There was not a precise timeline for Jerry York, no milestone he needed to achieve, before the legendary men’s hockey coach would decide to retire.
“I’ll know when it’s time to hang up the skates,” York thought.
That day came on Wednesday, when the Boston College coach called it a career, having amassed an NCAA record 1,123 wins in 50 seasons, the last 28 for BC.
He coached the Eagles to nine Hockey East tournament titles and 12 regular-season championships, and was named Hockey East Coach of the Year in 2004, 2011, 2014, 2018, and 2021. He led Boston College to the men’s national championship four times. More accolades might have followed after the 2019-20 season in which the Eagles were the top seed entering the conference tournament, but the season came to an abrupt end because of the COVID-19 pandemic.
York, 76, had considered the idea of stepping down after BC’s season concluded on March 12 with a 3-2 loss at Northeastern. He sat down with his wife, Bobbie, in recent weeks to talk it over, and he decided it was time.
After consulting with athletic director Pat Kraft, he would break the news on Wednesday, first in an emotional meeting with his coaching staff in the morning, and then to his players that afternoon.
“The hardest part was talking to my staff this morning,” said York. “We’re expanding so much now with equipment guys, hockey ops, weight training, trainers, assistant coaches. It affects a lot of people. That was kind of an emotional time.”
It was while meeting with the players that he realized it was his last time addressing them in a locker room.
“Unless I come back in 30 days like Tom Brady,” York joked.
He began his head coaching career at Clarkson University in 1972 at 27 before moving on to Bowling Green in 1979, where stayed for 15 seasons and won a national title before returning to his alma mater to coach BC in 1994.
“All three schools really embraced hockey,” said York. “I really cut my teeth at Clarkson, learned how to coach. Bowling Green really sharpened my skills. I had some terrific players at both schools.”
His return to Chestnut Hill in 1994 would be a perfect fit, even if the beginning was imperfect. The men’s hockey program was in rough shape, with the school parting ways with Steve Cedorchuk after the 1993-94 season, then hiring Mike Milbury. Just two months later, Milbury abruptly resigned, and BC was left scrambling for a coach in June.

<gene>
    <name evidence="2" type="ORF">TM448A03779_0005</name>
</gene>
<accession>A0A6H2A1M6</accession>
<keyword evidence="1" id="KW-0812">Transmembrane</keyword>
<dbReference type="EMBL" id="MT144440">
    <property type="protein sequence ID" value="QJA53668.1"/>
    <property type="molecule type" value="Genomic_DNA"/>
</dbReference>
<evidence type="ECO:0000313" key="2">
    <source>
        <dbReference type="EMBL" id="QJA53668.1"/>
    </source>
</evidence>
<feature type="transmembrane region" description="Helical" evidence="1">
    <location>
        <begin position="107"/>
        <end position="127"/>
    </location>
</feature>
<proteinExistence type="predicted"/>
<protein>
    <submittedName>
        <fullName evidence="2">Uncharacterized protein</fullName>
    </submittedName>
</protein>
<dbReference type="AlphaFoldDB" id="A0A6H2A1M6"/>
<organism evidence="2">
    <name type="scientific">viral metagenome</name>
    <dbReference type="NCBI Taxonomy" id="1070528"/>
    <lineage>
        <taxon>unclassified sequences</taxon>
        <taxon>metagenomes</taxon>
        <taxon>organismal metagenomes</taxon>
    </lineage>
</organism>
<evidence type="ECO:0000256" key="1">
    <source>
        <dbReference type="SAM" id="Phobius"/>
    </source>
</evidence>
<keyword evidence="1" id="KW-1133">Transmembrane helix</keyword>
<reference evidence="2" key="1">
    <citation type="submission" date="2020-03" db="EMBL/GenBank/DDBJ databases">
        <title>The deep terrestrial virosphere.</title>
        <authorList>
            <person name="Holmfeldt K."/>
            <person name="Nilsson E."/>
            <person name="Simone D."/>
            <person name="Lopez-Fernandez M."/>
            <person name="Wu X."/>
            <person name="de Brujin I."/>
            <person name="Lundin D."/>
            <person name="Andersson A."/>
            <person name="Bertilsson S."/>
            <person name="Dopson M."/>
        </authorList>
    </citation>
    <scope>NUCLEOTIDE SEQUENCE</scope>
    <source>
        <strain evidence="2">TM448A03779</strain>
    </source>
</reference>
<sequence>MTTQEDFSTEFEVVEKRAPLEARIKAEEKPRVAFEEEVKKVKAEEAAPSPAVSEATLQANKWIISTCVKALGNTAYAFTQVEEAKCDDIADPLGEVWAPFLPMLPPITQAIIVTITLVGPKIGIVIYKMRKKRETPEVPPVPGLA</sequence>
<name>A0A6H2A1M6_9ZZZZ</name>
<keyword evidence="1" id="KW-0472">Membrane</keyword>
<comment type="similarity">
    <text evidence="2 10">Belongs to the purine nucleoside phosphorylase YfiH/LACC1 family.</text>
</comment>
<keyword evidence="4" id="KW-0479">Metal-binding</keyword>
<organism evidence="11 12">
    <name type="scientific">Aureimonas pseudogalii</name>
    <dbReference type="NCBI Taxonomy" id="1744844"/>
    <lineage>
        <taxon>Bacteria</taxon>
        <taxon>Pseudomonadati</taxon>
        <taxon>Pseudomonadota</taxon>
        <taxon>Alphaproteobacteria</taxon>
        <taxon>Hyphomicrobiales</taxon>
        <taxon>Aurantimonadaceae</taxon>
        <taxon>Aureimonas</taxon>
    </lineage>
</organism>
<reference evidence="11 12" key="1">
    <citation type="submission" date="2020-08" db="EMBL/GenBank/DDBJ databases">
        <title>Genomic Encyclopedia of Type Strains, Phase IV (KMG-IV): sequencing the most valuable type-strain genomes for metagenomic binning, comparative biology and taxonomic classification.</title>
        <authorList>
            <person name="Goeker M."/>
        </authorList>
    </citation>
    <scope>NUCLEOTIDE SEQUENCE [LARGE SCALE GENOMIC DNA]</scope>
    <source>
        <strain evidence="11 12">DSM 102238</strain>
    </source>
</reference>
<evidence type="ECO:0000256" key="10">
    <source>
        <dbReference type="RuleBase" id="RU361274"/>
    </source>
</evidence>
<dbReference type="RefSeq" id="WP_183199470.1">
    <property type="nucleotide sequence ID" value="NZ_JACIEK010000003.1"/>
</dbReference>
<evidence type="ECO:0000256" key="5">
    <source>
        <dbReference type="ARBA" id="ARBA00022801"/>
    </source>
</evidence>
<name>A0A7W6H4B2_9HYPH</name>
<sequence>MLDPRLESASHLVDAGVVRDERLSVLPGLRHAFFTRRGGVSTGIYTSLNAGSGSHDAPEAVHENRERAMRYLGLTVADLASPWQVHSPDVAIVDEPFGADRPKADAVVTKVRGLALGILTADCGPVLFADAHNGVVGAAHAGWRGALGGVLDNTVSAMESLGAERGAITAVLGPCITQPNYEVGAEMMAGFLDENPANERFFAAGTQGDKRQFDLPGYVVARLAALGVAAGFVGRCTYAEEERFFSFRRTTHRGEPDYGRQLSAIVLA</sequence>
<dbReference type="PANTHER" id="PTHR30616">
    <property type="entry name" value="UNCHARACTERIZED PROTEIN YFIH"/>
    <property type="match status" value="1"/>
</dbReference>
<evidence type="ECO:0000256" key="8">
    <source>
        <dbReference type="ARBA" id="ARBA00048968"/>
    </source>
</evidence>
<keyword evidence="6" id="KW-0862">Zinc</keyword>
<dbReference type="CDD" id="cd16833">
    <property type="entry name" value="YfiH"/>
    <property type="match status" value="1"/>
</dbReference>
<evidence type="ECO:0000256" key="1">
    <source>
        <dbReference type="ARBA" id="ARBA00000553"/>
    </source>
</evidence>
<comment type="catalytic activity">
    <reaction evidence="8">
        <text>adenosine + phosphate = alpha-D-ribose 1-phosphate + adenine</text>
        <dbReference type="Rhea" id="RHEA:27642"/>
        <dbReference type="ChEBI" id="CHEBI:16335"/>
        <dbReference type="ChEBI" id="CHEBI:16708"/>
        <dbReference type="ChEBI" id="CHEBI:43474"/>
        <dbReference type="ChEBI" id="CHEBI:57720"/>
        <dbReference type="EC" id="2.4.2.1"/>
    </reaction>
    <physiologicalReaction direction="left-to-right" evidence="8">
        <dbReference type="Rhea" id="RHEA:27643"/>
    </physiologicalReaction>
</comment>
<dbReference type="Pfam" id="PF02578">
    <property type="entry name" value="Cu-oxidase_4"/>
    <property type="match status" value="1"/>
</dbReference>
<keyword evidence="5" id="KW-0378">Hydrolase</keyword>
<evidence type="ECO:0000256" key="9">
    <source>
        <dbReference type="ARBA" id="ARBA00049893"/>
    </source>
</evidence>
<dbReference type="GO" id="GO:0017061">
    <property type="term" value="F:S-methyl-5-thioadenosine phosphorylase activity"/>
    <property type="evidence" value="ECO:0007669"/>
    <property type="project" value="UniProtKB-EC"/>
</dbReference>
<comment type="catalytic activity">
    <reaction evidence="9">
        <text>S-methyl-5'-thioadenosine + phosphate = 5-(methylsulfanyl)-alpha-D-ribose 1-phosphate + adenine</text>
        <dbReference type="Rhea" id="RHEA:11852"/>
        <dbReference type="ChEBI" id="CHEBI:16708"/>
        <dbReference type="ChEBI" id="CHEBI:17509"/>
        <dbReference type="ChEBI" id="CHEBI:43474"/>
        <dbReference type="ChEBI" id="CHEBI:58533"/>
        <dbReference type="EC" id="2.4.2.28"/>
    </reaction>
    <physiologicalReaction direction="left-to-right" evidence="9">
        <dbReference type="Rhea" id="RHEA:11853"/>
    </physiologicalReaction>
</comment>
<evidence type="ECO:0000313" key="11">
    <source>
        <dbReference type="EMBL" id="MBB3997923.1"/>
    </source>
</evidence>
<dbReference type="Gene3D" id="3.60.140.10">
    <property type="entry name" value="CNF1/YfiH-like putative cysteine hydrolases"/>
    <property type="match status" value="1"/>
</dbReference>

York was not fazed. The chance to come back to BC, where he played for Snooks Kelley and won the Walter Brown Award in 1967 for the top American-born player in New England, was a dream come true. York still remembers the summer night he toured the campus with athletic director Chet Gladchuk and school president J. Donald Monan.
“Father Monan said, ‘We’d like you to be the next coach at Boston College,’” said York. “That’s the benchmark, the milestone, to grow up around here playing hockey at BC, and then to be offered the job.”
Despite being a few steps behind in the recruiting season, he would have the Eagles playing in the national championship game by the end of his fourth season, losing to Michigan in overtime at the FleetCenter. Two more trips to the Frozen Four would follow before BC broke through for its first title since 1949 with an overtime win over North Dakota in 2001.
Three more titles would follow at BC, along with numerous records, including surpassing Michigan State coach Ron Mason’s record of 924 wins in 2012. York also became the fifth college coach to be inducted into the Hockey Hall of Fame in 2019, but the only one who never coached in the NHL. Last December, he was inducted into the US Hockey Hall of Fame.
He leaves big skates to fill. York said he’d be happy to be a resource when it comes to finding his successor, but believes Kraft should make the pick. He did state that associate head coaches Mike Ayers and Brendan Buckley deserve serious consideration.
He learned from former UNH coach Dick Umile it will be best if he stays away from the program next year to let the new coach develop a routine. Plus it will give York a chance to travel.
“I wouldn’t mind going out to see a game at North Dakota or Denver. Make that a destination,” said York. “I love college hockey that much, that would be kind of fun.”
The golf clubs have yet to come down from the attic, but will soon.
“Hopefully my short game will get a little better,” he said.
But there will be no farewell tour for York, who was not about to announce his retirement ahead of his final season.
“I’d never want to go through a season where each games someone’s giving you a chair, or a watch, and then they’re going to try and beat your brains out 10 minutes later,” said York. “It’s not my make-up.
“The game’s the game. Now, if someone wants to send Bobbie and I to Hawaii, we’ll entertain that thought.”
Follow Andrew Mahoney @GlobeMahoney.